Daniel D. Suthers, Eva Erdosne Toth, and Arlene Weiner
University of Pittsburgh Learning Research and Development Center
To be successful, CSCL technology must be adopted by teachers and incorporated into the activities of the classroom. This paper describes a comprehensive approach to supporting teachers learning to implement computer-supported collaborative inquiry in their classrooms. The approach comprises (1) a networked software system, "Belvedere," that provides students with shared workspaces for coordinating and recording their collaboration in scientific inquiry; (2) activity plans worked out collaboratively with teachers; (3) "challenge problems" and Web-based materials designed to match and enrich the curriculum, and (4) self- and peer-assessment instruments given to students to guide the process of scientific inquiry. A fundamental aim of this work is to restructure the classroom and shift the initiative for learning activity to the students.
Technology has the potential to transform education, not just by providing students with an opportunity to learn the tools of the modern workplace, nor simply by automating aspects of the educational process. Its greater potential lies in the ability to change the organization of classes, from teacher-centered didactic instruction to student-centered collaborative inquiry [3, 8, 10]. Properly designed technology supports and facilitates collaborative approaches to learning that are recommended by numerous researchers [4, 5, 11, 17]. However, this potential is not an attribute of technology in itself. Computer supported collaborative learning (CSCL) technology will have an impact only if it is designed along with methodologies and materials that provide support for teachers who are learning to implement nontraditional activities in their classrooms, and address concerns such as integration with the curriculum and effective utilization of inadequate computer resources.
In this paper we describe a comprehensive methodology for implementing computersupported collaborative inquiry in the classroom. The approach begins with a networked software system, "Belvedere," that provides students with shared workspaces for coordinating and recording their collaboration in scientific inquiry. The approach also includes student activity plans worked out in collaboration with teachers. Students work in teams to investigate real-world "challenge problems," designed to match and enrich the curriculum with attention to National Science Education Standards . The teams plan their investigation, perform hands-on experiments, analyze their results, and report their conclusions to others. Our classroom activity plans provide teachers with specific guidance on how to manage these activities with different levels of computer resources. Teachers and students are provided with assessment instruments designed as an integral part of the curriculum. Assessment rubrics are given to the students at the beginning of their project as criteria to guide their activities. They guide peer review, as well as helping the teacher assess nontraditional learning objectives. After describing these components of our comprehensive approach to support collaborative inquiry, we describe the current use of Belvedere in several schools and discuss evaluation efforts.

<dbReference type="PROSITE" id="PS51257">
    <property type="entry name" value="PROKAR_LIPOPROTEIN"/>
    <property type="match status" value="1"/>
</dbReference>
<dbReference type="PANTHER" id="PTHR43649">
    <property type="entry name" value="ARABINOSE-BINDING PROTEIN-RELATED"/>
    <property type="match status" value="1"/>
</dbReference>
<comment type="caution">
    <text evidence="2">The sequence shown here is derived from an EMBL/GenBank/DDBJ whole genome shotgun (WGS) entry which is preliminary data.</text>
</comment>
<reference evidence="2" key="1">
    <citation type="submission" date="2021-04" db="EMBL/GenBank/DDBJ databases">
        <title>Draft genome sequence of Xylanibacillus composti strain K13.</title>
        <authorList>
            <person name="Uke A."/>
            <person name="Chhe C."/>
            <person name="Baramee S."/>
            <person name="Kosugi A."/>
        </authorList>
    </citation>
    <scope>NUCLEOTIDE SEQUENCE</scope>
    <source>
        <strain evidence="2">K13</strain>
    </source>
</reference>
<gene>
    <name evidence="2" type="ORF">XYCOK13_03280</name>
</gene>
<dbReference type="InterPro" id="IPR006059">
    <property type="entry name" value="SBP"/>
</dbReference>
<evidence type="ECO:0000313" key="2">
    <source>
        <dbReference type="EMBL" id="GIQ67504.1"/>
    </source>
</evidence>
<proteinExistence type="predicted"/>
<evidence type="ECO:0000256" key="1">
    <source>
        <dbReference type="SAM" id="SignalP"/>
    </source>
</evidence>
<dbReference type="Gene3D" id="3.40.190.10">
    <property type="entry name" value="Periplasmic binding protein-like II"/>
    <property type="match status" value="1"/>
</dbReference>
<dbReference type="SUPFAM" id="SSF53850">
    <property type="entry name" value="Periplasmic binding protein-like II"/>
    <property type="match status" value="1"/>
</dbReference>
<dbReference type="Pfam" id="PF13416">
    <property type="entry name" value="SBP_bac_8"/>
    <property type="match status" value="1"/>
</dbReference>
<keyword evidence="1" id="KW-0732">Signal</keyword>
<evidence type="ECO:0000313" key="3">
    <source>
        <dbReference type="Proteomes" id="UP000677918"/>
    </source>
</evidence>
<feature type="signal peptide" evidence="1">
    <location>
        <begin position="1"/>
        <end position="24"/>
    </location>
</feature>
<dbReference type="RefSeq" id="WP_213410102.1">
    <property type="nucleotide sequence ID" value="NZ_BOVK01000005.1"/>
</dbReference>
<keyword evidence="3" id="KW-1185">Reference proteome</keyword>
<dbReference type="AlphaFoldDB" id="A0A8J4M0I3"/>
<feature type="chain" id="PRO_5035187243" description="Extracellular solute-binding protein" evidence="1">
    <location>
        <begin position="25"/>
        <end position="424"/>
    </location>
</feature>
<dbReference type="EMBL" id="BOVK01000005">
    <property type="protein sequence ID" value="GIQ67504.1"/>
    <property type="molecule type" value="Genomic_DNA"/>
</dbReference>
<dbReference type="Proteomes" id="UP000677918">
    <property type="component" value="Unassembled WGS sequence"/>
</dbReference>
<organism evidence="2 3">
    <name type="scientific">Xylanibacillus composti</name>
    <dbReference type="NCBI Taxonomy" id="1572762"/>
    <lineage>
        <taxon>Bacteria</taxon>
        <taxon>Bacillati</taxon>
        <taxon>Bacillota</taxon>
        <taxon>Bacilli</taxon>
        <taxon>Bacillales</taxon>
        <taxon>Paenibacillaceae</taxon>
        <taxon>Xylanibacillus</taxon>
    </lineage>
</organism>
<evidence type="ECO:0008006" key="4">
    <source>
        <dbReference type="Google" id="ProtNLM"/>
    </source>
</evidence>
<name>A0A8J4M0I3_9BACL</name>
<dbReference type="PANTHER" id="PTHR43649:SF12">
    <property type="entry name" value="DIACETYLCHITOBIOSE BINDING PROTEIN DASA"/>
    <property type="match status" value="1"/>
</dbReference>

The "Belvedere" software described in this paper is a complete redesign and reimplementation of a system of the same name, previously reported in [13, 14]. Belvedere's core functionality is a shared workspace for constructing "inquiry diagrams," which relate data and hypotheses by evidential relations (consistency and